Wednesday, 7 December 2016

The Black Swan

I am reading a philosophy book. I like philosophy and it runs in the family. This particular book was one highly recommended to folk working in avalanche education which I do a little. Much is currently made of the human thinking traps with heuristics being the topic in vogue among professionals. Clearly there are thinking traps. And if we are aware of them maybe we can change our actions. 20:20 hindsight it's easy to see the mistakes. Thinking forward is not so easy. Do we only learn backwards...............

"Before the discovery of Australia, people in the Old World were convinced that all swans were white, an unassailable belief as it seemed completely confirmed by empirical evidence. The sighting of the first black swan might have been an interesting surprise for a few ornithologists (and others extremely concerned with the colouring of birds), but that is not where the significance of the story lies. It illustrates a severe limitation to our learning from observations or experience and the fragility of our knowledge. One single observation can invalidate a general statement derived from millenia of confirmatory sightings of millions of white swans. All you need is one single (and, I am told, quite ugly) black bird" 

We humans have a bias for the anecdotal rather than empirical and as the book above challenges, even empirical data can be wrong. But, in science its all about proof and the requires research and if its from more than one source then these empirical "black swans" are less likely as we increase certainty. Everything including travelling in avalanche terrain is managing uncertainty. As the cause of death in avalanches is researched by many alpine nations there is a lot of good data to support the statistic that folk mostly die because they either cant breath, or what they are breathing is not rich in oxygen.

I wouldn't say the book is to every body's taste but much like "Thinking Fast- Thinking Slow" and "Managing Risk in Extreme Environments" and even "The Checklist Manifesto" it's another take on how we think and how we learn from our mistakes. If we learn from our mistakes? may well be the take home from the above book, as when we change how we think with hindsight, we maybe just move the uncertainty somewhere else. You probably need a good strong hash cookie with your' coffee for this book.

I have re bought an old favourite book which is one of the few that rivalled "The Avalanche Enigma" it's called "The Avalanche Hunters". I am enjoying going back to these old books and realising that our knowledge of the subject has not had a quantum leap and these old tomes still teach lots. These books were all important to me as way back early to mid 1970's there was little formal training. We were fortunate in GMRT that Hamish was well connected and brought folk across to run training from Europe, and as early adopters had the first transceivers, but on understanding the subject a lot of self learning was needed.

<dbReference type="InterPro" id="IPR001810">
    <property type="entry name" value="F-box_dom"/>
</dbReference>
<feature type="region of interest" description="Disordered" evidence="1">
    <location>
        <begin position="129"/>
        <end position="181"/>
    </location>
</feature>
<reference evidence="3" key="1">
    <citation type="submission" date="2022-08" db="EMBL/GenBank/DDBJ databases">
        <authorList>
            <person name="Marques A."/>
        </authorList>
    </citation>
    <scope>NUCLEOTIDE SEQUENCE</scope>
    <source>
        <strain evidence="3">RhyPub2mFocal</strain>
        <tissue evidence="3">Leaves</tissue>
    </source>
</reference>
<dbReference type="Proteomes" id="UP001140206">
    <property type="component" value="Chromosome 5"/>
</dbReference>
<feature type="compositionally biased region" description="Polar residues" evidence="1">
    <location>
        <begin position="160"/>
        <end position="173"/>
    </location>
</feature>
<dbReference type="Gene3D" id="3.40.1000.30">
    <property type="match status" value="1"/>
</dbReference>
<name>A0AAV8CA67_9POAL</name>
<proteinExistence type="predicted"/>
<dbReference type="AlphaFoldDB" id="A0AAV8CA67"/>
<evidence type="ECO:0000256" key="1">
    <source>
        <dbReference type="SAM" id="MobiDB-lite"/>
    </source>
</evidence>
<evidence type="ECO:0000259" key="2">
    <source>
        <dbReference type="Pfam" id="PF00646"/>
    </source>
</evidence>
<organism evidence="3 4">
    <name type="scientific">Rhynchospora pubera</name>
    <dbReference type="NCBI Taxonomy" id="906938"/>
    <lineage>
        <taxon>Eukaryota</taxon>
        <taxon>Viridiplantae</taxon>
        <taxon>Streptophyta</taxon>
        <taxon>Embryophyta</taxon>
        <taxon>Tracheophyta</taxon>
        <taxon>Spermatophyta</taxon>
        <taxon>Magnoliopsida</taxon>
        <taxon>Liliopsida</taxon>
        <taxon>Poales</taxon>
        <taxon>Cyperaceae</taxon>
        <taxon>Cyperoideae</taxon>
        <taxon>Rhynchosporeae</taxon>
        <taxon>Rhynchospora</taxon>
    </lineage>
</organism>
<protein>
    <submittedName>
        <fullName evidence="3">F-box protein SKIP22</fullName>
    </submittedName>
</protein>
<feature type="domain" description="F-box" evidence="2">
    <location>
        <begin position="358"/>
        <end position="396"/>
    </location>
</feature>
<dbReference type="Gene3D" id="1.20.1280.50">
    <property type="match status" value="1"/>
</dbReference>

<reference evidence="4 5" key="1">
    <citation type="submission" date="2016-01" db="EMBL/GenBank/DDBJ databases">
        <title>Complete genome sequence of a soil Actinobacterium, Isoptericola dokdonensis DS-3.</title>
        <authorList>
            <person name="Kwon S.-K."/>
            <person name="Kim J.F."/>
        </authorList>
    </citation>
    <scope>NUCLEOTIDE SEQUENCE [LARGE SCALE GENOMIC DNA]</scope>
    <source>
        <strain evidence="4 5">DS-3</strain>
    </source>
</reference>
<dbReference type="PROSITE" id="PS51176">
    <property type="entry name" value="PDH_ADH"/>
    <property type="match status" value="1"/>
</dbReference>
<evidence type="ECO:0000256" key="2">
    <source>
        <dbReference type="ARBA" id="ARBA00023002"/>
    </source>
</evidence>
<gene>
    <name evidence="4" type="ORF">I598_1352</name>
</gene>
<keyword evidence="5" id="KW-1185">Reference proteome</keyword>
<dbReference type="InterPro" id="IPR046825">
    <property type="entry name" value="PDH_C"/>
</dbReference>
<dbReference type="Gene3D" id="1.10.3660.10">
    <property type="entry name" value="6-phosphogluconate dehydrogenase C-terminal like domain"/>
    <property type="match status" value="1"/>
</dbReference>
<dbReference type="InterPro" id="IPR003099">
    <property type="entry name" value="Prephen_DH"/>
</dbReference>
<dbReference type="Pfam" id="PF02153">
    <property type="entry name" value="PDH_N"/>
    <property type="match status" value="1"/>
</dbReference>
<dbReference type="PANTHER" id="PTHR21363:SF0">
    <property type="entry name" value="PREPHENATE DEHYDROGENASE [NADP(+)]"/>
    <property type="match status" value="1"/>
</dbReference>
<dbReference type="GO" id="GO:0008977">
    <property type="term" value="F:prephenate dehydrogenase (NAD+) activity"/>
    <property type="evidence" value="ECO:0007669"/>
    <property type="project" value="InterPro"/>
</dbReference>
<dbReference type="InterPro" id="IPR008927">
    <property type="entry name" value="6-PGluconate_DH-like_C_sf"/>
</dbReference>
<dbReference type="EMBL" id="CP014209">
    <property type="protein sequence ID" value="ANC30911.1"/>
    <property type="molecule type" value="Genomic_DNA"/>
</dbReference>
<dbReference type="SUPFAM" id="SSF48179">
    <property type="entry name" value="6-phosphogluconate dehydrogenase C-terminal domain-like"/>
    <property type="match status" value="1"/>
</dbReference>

I reflect back and realise we never really applied much of it to ourselves and skied off piste with total bravado ignoring things that happened to other people. Skiing back to Verbier off piste with Fiona's dad and a group after coming off Mont Gele, then the group of three strangers behind gets killed later is just one example, and it horrifies me to look back at the sheer stupidity and randomness. As we were with friends in a group it was total group think and feeling safety in numbers. Another example in Switzerland was saying nothing when Fiona skied the back route down to Rougment off the Videmannette with a high risk with Roger and then getting lost in the dark. These were mere tasters to ducking the ropes later trips and bollockings from pisteurs. One time they even stopped the cable car above us as we ducked into a 45deg horror fest. As on ski patrol now, I would arrest myself! These trips were not package tours but often two or three week stays in Chalets of lifelong friends of Fiona's parents so the skiing was pretty immersive and full on with a lot of group bravado. All bad stuff in avalanche terrain.

I often wondered if it was MR that made me interested in the subject but looking back its the sum of lots of parts that all add up, and ski near misses and realisation that your were an ignorant fool - that's probably the biggest one!

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